When Cephalon requested FDA approval for Sparlon, it submitted the results from three clinical trials on children aged 6 to 17 that the company said indicated better results in children taking Sparlon compared to children who received a placebo. Each trial lasted 9 weeks and the most common side effects noted were loss of appetite, mild insomnia and headaches.

But Cephalon has not been sitting idle while waiting for approval of its Provigil clone. Last year it had to figure out a way to deal with the fact that Provigil’s patent was set to expire in 2006. Through some last minute legal footwork, the company was able to negotiate agreements with 4 generic firms that will allow Cephalon to continue to sell the drug unchallenged until at least 2011

Provigil’s approval for a silly diagnosis like “shift-work sleep disorder” is a good example of disease-mongering, described in the book, “Selling Sickness: How The World’s Biggest Pharmaceutical Companies Are Turning Us All Into Patients,” by Ray Moynihan and Alan Cassels, which explains how drug companies foster the creation of bogus disorders to create markets for their pills, through “medicalization” of normal states of health.

In the same vein, many experts say the sale of ADHD drugs in general is nothing but a racket. Dr Fred Baughman, a board certified child neurologist and Fellow of the American Academy of Neurology, calls ADHD the “greatest health care fraud of modern times.”

Clinical social worker Peter Dwyer, has seven years’ experience working with troubled children, and has served as director of a large therapeutic foster care program. He also attributes the ever-rising sales numbers for ADHD drugs to a grand marketing scheme.

“It is easy to see why stimulants dominate the treatment of ADHD,” he says, “drug companies spend over $20 billion a year on promotion – more than they spend on research.”

“The bottom line,” Mr Dwyer explains, “professionals and the public are bombarded with a stream of “research” and “information” financed and spun by the people who make and sell these drugs.”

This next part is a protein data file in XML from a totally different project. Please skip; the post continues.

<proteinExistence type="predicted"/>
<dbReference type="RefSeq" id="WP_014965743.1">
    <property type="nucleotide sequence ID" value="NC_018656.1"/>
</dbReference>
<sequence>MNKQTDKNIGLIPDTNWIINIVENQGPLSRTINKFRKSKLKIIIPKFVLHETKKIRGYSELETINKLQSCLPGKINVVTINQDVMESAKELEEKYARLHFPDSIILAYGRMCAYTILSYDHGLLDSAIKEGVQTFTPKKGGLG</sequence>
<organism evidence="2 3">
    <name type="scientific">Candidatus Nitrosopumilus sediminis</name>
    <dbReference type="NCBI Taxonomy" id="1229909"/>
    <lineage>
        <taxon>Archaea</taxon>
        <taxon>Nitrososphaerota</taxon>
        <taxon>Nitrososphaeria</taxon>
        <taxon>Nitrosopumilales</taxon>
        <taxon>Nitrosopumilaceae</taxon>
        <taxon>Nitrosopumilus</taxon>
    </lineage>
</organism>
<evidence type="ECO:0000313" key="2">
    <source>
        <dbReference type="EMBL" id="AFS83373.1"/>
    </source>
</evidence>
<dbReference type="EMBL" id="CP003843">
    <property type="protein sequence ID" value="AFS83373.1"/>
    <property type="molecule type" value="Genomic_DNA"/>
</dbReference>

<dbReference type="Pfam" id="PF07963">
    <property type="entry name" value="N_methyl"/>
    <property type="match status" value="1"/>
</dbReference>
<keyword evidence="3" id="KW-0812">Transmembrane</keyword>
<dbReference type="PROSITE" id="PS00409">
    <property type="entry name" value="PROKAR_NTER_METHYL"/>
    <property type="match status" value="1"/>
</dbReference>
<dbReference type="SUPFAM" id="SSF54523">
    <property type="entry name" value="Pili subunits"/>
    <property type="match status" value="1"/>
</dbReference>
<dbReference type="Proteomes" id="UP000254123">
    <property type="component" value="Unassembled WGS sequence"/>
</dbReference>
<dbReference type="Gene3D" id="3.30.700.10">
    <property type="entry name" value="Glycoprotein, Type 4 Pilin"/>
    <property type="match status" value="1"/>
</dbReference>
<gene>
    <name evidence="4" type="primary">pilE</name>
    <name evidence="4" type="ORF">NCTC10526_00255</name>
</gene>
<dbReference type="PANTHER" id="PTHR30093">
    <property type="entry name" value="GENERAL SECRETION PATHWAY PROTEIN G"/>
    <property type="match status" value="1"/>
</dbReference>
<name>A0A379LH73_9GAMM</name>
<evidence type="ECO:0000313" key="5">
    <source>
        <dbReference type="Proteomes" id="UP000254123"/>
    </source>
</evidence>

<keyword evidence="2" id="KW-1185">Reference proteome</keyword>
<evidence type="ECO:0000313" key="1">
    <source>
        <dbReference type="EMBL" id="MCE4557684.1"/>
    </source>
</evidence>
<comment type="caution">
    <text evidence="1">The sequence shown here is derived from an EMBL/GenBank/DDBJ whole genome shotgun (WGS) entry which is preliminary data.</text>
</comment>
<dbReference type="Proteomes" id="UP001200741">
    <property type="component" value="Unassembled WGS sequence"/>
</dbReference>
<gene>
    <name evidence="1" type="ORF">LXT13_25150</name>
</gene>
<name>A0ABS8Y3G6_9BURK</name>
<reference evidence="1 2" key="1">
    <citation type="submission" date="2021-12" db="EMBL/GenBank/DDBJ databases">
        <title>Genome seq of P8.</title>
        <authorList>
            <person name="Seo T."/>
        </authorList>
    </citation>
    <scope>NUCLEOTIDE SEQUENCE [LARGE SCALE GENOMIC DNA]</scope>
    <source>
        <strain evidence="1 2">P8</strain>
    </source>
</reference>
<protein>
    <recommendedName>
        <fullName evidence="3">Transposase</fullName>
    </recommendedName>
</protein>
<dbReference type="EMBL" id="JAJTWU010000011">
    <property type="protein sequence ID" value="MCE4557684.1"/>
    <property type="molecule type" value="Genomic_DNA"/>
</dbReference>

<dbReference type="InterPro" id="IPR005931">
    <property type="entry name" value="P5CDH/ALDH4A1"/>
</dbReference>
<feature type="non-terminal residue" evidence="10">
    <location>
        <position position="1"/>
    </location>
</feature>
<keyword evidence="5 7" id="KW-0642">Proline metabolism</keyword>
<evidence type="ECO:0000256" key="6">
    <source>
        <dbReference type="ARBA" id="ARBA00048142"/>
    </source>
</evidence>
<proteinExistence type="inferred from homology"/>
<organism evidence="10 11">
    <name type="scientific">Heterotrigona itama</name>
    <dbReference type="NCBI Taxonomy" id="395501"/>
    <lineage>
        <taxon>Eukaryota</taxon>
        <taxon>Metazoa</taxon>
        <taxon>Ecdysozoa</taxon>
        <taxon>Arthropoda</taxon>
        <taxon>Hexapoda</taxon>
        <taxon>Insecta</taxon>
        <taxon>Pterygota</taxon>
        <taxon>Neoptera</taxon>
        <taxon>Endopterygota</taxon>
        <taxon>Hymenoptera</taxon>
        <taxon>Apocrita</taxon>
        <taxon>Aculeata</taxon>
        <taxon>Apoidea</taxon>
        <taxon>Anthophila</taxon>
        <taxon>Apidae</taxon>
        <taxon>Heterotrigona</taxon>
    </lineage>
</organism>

“The conflict of interest is palpable,” he adds.

And anyone who believes Provigil is free of the side effects associated with other ADHD medications needs to speak to Susan Florence who experienced a terrifying adverse reaction to the drug.

“I took one pill and I thought I was coming out of my skin,” she recalls, “I felt as if someone had climbed inside me.”

“It was one of the worst experiences of my life,” she says.

Nonetheless, Cephalon has done an excellent job of promoting Provigil. The US Air Force has even adopted the drug as one of its official “go pills” for pilots whose missions stretch out more than 12 hours, according to Business Week on November 1, 2004.

Ever since Provigil hit the market, Cephalon stayed busy figuring out ways to promote its off-label use for a multitude of ailments including ADHD, and with obvious success. SG Cowen & Co analyst, Eric Schmidt, told Business Week he figures more than 50% of Provigil sales are for unapproved uses.

And 50% in off-label sales adds up to enormous profits. In 2004, US doctors wrote 1.9 million prescriptions for Provigil, generating $414 million in sales. In 2005, Cephalon saw Provigil sales reach $512 million, according to Forbes.com on March 13, 2006.

While waiting for Sparlon to be approved, the company has been using every trick in the book to boost sales of Provigil for the treatment of ADHD.

For instance, Dr Fletcher Taylor, from Tacoma, Washington, was paid to meet with small groups of doctors to talk about Provigil.

He conducted a study on the use of Provigil for ADHD, which he claims showed positive results. However, according to Business Week, Dr Taylor says “he does not bring up the use of Provigil for ADHD in his talks, but he answers questions – as he is permitted to do – if one of the doctors in the group brings it up.”

“Usually people do ask,” he told Business Week.

I’m quite sure they do ask, probably much like the people on TV who used to just happen to step out of the audience to be cured by faith-healer 50 years ago.

Cephalon also employs the well-known off-label marking technique of funding continuing medical education seminars (CMEs), under the guise of providing doctors with information related to how certain ailments can be treated by drugs that the company just happens to sell.